Sean O'Grady: A freeze in fuel duty will do little to ease motorists' pain

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The Independent Online

Like a driver trying to catch the tail of his car in a nasty skid, Britain's motorists should know that, when it comes to the cost of running their cars, things are likely to get alarmingly out of control before some sort of calm returns.

Yesterday, the price of a barrel of crude reached another record high of $143 dollars. There is talk of it reaching $250 per barrel next year. Even the most optimistic observers see it subsiding only to the $100 mark by next autumn. It is a mark of how changed times are that such a thought can be considered reassuring. The price of oil has risen tenfold since 1998, has quadrupled since 2004 and doubled in the past year. It's anyone's guess where it will go next.

What is certain is that the price of unleaded and diesel will follow it skywards. Not as steeply, though. The only good thing, perhaps, about having 60 per cent of the price of fuel accounted for by duty and tax is that it tends to dampen the effect of the rise in the cost of the original raw material. Still, we could easily see another 20p added to the cost of a litre of fuel over the next few months. At 140p, it would mean that petrol prices would be double the level of 2000 – the year of the infamous fuel protests. If ministers do decide to drop the 2p increase in duty, it will be nowhere near enough to counter what has been happening in the markets.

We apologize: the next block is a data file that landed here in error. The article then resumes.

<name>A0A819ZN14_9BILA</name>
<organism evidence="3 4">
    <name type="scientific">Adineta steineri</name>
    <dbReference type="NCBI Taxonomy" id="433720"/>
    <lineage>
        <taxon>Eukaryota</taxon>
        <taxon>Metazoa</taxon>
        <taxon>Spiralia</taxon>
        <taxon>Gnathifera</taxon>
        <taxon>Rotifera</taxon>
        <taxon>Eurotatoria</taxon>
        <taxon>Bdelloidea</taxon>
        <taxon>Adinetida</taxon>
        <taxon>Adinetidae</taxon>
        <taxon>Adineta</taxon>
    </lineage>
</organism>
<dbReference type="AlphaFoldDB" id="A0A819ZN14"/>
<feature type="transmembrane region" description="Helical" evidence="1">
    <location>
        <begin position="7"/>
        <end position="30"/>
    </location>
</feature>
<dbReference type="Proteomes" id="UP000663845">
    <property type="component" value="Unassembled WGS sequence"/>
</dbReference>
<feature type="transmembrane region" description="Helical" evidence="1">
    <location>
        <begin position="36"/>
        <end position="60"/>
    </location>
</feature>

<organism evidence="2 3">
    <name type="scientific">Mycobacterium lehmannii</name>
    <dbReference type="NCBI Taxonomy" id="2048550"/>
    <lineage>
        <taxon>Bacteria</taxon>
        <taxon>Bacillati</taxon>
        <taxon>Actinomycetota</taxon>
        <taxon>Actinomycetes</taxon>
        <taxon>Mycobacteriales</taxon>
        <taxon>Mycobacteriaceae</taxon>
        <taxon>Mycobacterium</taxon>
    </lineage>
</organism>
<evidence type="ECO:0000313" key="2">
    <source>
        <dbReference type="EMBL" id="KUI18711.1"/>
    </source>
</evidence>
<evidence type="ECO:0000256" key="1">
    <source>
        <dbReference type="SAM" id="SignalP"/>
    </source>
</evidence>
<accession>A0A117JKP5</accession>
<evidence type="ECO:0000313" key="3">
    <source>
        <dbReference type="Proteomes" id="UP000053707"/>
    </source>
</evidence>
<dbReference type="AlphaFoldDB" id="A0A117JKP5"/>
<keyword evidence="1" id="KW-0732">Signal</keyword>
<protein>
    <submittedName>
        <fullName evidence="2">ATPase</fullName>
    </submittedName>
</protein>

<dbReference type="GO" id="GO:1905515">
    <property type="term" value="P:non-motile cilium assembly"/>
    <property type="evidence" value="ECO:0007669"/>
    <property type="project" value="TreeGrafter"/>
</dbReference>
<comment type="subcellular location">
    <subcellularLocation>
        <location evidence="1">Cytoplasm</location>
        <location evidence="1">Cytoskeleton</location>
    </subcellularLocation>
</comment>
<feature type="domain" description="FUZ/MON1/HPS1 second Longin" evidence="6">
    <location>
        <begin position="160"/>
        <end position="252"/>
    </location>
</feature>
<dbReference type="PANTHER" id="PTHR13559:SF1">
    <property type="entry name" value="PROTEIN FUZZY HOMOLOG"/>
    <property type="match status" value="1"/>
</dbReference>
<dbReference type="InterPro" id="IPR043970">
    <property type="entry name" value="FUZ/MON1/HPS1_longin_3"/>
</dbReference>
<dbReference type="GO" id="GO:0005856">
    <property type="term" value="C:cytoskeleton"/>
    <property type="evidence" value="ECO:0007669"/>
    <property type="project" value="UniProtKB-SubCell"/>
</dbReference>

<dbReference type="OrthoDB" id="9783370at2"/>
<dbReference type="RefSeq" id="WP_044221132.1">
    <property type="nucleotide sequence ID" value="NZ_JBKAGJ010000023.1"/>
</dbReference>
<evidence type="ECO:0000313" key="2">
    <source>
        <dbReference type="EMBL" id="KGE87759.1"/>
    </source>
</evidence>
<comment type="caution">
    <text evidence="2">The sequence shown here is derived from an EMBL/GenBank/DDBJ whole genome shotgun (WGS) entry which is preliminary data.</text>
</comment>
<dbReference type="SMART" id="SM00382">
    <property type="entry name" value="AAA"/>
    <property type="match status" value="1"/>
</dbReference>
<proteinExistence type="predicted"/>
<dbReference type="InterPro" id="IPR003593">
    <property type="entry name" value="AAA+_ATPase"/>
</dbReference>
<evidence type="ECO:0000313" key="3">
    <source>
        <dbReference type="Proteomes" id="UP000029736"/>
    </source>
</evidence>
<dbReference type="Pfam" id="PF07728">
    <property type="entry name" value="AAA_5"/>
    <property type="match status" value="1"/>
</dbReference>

Medium term, there also seems little chance that drivers will be able to swerve around other obstacles that the authorities are planning. The Chancellor may drop his swingeing increases in vehicle excise duty for older cars, but the principle of higher car tax for larger vehicles is not going to go away. Neither, perhaps, is road pricing, the notion that attracted 1.8 million signatures to a protest petition on the No 10 website, but which is still talked about wistfully by the Treasury.

The London congestion charge will remain, slightly tweaked, under the new Mayor, Boris Johnson, and it is in local government where the worst head-on collisions with drivers will happen. Manchester would like a congestion charge, too. Nottingham wants to levy its citizens to park at work – a figure of £375 a year has been mentioned. Almost every council has ramped parking fines to absurdly punitive levels.

The good news? Technology. On performance, safety and fuel economy our cars have never been better, or cleaner. With the European Union mandating new CO2 emissions standards, that trend will accelerate. New technologies – electric, hydrogen fuel-cell, second- generation biofuels and hybrid – will also cut the cost of motoring – to drivers and the planet. Believe it or not, we may soon be able to leave fossil fuels behind, a plume of black smoke gradually receding in our rear-view mirrors.

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